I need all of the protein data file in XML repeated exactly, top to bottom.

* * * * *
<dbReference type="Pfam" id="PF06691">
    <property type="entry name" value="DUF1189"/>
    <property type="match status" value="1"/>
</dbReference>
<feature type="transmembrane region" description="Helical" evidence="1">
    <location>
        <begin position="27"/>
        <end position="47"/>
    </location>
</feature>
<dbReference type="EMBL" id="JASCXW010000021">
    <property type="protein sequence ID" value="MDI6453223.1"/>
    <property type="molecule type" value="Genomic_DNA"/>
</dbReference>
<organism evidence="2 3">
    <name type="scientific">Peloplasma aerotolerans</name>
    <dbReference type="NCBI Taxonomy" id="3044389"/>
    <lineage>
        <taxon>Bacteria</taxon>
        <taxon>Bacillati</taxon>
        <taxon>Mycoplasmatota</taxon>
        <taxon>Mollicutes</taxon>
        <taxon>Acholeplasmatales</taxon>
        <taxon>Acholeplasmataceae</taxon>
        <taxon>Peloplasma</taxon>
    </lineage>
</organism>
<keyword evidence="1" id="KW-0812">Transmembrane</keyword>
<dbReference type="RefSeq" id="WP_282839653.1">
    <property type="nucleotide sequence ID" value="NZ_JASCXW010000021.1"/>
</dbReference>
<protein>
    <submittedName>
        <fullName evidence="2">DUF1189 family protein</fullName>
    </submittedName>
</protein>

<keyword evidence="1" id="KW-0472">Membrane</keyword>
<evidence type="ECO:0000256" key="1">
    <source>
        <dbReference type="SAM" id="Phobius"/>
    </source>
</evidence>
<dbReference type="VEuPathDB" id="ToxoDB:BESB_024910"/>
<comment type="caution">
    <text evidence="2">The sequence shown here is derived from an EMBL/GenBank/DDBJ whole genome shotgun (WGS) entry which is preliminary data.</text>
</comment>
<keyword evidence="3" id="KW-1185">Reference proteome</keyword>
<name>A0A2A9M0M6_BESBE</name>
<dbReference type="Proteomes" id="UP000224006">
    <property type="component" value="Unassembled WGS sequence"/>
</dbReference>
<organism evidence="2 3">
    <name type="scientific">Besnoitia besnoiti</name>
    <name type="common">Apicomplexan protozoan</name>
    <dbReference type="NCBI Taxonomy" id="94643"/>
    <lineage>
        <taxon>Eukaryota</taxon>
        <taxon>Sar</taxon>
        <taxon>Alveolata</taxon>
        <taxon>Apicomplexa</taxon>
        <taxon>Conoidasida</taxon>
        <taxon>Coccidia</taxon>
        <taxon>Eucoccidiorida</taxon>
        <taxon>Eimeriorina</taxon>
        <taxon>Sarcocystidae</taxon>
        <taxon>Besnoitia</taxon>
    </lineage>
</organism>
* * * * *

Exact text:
<dbReference type="Pfam" id="PF06691">
    <property type="entry name" value="DUF1189"/>
    <property type="match status" value="1"/>
</dbReference>
<feature type="transmembrane region" description="Helical" evidence="1">
    <location>
        <begin position="27"/>
        <end position="47"/>
    </location>
</feature>
<dbReference type="EMBL" id="JASCXW010000021">
    <property type="protein sequence ID" value="MDI6453223.1"/>
    <property type="molecule type" value="Genomic_DNA"/>
</dbReference>
<organism evidence="2 3">
    <name type="scientific">Peloplasma aerotolerans</name>
    <dbReference type="NCBI Taxonomy" id="3044389"/>
    <lineage>
        <taxon>Bacteria</taxon>
        <taxon>Bacillati</taxon>
        <taxon>Mycoplasmatota</taxon>
        <taxon>Mollicutes</taxon>
        <taxon>Acholeplasmatales</taxon>
        <taxon>Acholeplasmataceae</taxon>
        <taxon>Peloplasma</taxon>
    </lineage>
</organism>
<keyword evidence="1" id="KW-0812">Transmembrane</keyword>
<dbReference type="RefSeq" id="WP_282839653.1">
    <property type="nucleotide sequence ID" value="NZ_JASCXW010000021.1"/>
</dbReference>
<protein>
    <submittedName>
        <fullName evidence="2">DUF1189 family protein</fullName>
    </submittedName>
</protein>

<keyword evidence="1" id="KW-0472">Membrane</keyword>
<evidence type="ECO:0000256" key="1">
    <source>
        <dbReference type="SAM" id="Phobius"/>
    </source>
</evidence>
<dbReference type="VEuPathDB" id="ToxoDB:BESB_024910"/>
<comment type="caution">
    <text evidence="2">The sequence shown here is derived from an EMBL/GenBank/DDBJ whole genome shotgun (WGS) entry which is preliminary data.</text>
</comment>
<keyword evidence="3" id="KW-1185">Reference proteome</keyword>
<name>A0A2A9M0M6_BESBE</name>
<dbReference type="Proteomes" id="UP000224006">
    <property type="component" value="Unassembled WGS sequence"/>
</dbReference>
<organism evidence="2 3">
    <name type="scientific">Besnoitia besnoiti</name>
    <name type="common">Apicomplexan protozoan</name>
    <dbReference type="NCBI Taxonomy" id="94643"/>
    <lineage>
        <taxon>Eukaryota</taxon>
        <taxon>Sar</taxon>
        <taxon>Alveolata</taxon>
        <taxon>Apicomplexa</taxon>
        <taxon>Conoidasida</taxon>
        <taxon>Coccidia</taxon>
        <taxon>Eucoccidiorida</taxon>
        <taxon>Eimeriorina</taxon>
        <taxon>Sarcocystidae</taxon>
        <taxon>Besnoitia</taxon>
    </lineage>
</organism>